As Fr. Garde said in his summing up, the parish must appear as the Body of Christ here and now, fed from the one bread that makes us one body and living out the consequences of that in a community held together by the love of Christ.
The starting point
Right from the beginning the Liturgical movement in Ireland has expressed its concern for the parish. for the people and for the people's Mass, and whatever it may achieve in the future-and it is to be hoped that it has a long and vigorous life before it-it certainly moves from the right starting point.
Before the meeting closed it was announced that a small committee had been set up (consisting of both parish clergy and religious) to ensure the continuity of the work and that the proceedings would be published in the Furrow. whose editor has done so much not only to promote the congress but to introduce a new note into the pastoral outlook in Ireland.
For the English visitor, the congress was the happiest of occasions, and the warmth of Irish hospitality was overwhelming. We are sure that English priests will find future liturgical congresses in Ireland a most enjoyable experience.
'Write, write, write,' and thrust a pencil into my hands.
"I got a bit browned off, and said, 'O.K.. I'll write.' And I wrote the story about Goldilocks and the Three Bears."
The Chinese guards to whom Derek was next entrusted were "not amused" by his attitude of defiance. They tied his leg behind his back and knotted the rope round his neck so that if he tried to lower the leg he would strangle himself. He was kept trussed up in this fashion for at least 12 hours.
He decided that there was nothing for it but to escape again. Although he was suffering from severe hernia, he made the attempt, and was free for 36 hours before being recaptured.
This time he was beaten black and blue, put into handcuffs and thrown into a kennel-like box 5 ft. by 2f ft. for a week. He was forced either to sit cross-legged or to stand all that time because of the confined space.
"They fed me like an animal," he said. "Others were in these boxes next to me. The majority were in handcuffs, too. Sometimes they'd take us away and lead us to the toilet handcuffed. Sometimes they wouldn'L It all depended on the guard."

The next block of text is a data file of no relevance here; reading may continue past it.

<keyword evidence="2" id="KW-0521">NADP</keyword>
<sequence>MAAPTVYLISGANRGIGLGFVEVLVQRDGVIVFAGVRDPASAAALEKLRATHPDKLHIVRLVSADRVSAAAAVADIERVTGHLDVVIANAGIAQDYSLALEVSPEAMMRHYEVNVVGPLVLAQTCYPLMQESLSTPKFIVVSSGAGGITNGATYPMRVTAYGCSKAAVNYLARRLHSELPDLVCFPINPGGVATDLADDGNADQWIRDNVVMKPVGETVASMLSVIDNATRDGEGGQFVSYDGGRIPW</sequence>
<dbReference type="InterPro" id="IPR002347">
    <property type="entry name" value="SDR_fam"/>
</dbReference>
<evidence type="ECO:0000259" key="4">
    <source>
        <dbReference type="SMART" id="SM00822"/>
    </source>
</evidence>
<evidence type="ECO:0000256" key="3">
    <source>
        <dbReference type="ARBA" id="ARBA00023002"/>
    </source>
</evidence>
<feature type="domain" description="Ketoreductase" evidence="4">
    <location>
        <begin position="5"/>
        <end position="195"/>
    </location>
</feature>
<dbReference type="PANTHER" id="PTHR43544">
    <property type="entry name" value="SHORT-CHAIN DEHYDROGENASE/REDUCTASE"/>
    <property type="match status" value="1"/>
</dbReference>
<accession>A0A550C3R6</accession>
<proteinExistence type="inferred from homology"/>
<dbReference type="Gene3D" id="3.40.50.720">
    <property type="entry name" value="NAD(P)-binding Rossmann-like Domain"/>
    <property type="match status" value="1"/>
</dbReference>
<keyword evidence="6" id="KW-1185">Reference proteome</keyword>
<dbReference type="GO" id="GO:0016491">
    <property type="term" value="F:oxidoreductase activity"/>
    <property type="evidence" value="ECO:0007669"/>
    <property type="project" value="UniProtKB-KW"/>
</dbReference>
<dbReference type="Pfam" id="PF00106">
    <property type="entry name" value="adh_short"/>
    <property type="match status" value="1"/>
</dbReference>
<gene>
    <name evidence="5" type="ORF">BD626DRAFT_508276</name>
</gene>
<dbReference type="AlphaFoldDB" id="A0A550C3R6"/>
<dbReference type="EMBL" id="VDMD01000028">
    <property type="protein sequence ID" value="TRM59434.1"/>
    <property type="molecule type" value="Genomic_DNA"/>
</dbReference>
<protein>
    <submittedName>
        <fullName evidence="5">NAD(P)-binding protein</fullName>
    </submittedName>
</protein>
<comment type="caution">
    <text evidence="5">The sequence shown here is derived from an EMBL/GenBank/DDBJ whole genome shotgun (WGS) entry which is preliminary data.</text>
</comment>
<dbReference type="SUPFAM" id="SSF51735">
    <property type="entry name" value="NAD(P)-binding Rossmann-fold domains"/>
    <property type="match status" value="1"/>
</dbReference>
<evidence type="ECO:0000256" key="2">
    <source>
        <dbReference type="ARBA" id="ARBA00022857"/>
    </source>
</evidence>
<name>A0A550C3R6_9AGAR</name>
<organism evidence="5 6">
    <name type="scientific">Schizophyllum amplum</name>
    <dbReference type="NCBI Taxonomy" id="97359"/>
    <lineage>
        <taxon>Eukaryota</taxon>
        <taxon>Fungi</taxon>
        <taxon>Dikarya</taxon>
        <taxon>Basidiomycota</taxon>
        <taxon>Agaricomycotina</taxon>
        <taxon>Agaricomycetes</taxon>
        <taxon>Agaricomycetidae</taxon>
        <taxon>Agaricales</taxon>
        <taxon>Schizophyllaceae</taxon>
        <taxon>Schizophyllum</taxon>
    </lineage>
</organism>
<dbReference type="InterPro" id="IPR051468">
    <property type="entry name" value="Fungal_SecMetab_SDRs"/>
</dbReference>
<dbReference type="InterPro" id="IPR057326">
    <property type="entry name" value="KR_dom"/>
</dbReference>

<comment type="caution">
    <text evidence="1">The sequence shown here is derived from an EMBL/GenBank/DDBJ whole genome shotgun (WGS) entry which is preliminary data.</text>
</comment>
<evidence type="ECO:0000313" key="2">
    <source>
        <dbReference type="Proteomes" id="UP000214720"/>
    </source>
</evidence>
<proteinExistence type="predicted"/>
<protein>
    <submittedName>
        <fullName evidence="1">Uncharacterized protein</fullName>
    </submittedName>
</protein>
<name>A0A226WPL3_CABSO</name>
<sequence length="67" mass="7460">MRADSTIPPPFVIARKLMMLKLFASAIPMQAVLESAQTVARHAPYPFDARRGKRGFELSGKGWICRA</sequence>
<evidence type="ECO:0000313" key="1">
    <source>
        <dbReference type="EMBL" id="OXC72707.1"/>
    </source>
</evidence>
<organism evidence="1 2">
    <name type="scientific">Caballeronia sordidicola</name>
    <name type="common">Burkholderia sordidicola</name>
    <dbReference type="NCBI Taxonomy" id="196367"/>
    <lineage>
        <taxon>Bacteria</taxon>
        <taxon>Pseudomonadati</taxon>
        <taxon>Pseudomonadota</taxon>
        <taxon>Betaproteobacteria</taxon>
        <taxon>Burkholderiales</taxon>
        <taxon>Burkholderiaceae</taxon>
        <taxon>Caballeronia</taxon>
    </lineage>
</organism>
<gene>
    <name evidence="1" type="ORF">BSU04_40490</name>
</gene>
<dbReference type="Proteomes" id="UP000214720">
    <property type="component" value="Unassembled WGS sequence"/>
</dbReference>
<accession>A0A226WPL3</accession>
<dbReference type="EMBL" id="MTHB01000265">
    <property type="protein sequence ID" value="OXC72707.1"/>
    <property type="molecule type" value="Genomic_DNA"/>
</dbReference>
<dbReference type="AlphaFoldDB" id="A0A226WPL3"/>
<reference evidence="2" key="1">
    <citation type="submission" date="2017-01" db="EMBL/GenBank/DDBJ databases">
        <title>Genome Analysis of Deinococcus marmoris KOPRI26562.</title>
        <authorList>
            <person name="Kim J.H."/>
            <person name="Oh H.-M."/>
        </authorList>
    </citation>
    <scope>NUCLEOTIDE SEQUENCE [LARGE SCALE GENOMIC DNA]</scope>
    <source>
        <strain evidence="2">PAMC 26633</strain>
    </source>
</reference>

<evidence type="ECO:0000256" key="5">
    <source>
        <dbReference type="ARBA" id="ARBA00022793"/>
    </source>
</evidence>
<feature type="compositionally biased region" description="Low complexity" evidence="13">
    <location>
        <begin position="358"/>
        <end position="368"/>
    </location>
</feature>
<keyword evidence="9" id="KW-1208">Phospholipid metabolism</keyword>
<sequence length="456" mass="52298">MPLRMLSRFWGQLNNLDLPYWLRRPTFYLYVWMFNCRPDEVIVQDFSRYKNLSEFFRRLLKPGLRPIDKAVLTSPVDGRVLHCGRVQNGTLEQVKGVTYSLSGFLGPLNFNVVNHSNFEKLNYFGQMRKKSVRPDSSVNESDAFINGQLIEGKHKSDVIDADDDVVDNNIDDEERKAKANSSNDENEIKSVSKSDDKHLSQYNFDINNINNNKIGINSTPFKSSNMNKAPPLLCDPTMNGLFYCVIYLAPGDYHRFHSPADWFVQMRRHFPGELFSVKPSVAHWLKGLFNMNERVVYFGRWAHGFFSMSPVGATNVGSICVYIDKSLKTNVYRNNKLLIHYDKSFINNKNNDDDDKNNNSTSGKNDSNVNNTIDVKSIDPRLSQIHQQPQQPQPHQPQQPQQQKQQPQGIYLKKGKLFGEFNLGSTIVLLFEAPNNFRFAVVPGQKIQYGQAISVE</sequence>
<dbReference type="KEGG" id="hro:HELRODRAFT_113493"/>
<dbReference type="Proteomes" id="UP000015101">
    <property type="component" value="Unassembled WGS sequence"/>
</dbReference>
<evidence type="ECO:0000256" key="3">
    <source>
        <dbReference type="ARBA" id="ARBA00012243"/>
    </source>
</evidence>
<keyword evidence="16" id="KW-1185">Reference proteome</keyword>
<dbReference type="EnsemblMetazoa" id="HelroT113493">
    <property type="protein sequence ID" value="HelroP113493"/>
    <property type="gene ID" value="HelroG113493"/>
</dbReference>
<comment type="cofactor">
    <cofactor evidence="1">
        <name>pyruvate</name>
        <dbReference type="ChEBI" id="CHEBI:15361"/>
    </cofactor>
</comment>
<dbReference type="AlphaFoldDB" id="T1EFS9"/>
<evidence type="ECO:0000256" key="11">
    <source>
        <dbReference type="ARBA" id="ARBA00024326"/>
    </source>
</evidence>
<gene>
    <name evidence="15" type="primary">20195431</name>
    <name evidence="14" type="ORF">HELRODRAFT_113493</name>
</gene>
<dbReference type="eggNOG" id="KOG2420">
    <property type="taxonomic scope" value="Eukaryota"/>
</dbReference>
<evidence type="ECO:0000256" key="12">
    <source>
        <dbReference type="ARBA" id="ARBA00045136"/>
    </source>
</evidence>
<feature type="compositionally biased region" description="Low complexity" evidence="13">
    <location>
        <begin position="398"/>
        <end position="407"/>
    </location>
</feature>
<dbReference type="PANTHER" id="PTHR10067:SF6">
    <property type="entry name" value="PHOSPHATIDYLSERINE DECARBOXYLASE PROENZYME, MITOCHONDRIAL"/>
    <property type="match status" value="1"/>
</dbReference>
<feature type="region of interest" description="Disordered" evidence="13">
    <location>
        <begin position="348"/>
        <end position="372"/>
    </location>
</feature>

One day, after an interrogation, Derek was beaten up again. 14e was finally made to stand at attention for seven hours.
When finally he complained. the guard commander and his men set on him with sticks, bayonets and rifles -prodding, beating and bludgeoning him.
The rough treatment suddenly ended when the guard commander, who was beating him with the butt of his sub-machine gun dropped dead -killed by a bullet from his own weapon.
Blamed for this accident, Derek was stripped and thrashed until he fell unconscious. He was thrown into a subterranean cell infested by rats.
On his release Derek celebrated Coronation Day by wearing a rosette, to the fury of his guards.
The citation which accompanied the award of his George Cross said: "His powers of resistance and his determination to oppose and fight the enemy to the maximum were beyond praise. His example was an inspiration to all ranks who came in contact with him."
Derek Kinne, now demobilised, has a one-man washing machine business. Last week he received a cheque for £60 from well-wishers in London, Yorkshire. and other parts of the country, including the girls of the Windmill Theatre in London.
He will be given a civic reception by the Lord Mayor of Leeds and members of the City Council at the council's meeting on May 5, and a presentation will be made to him.
His mother and family have been invited to the ceremony.
Derek is an old boy of St. Charles's School, Leeds.
After his brother Raymond had been killed he volunteered to take his place and rejoined the Army soon after a Requiem Mass had been offered at St. Patrick's Church for Raymond.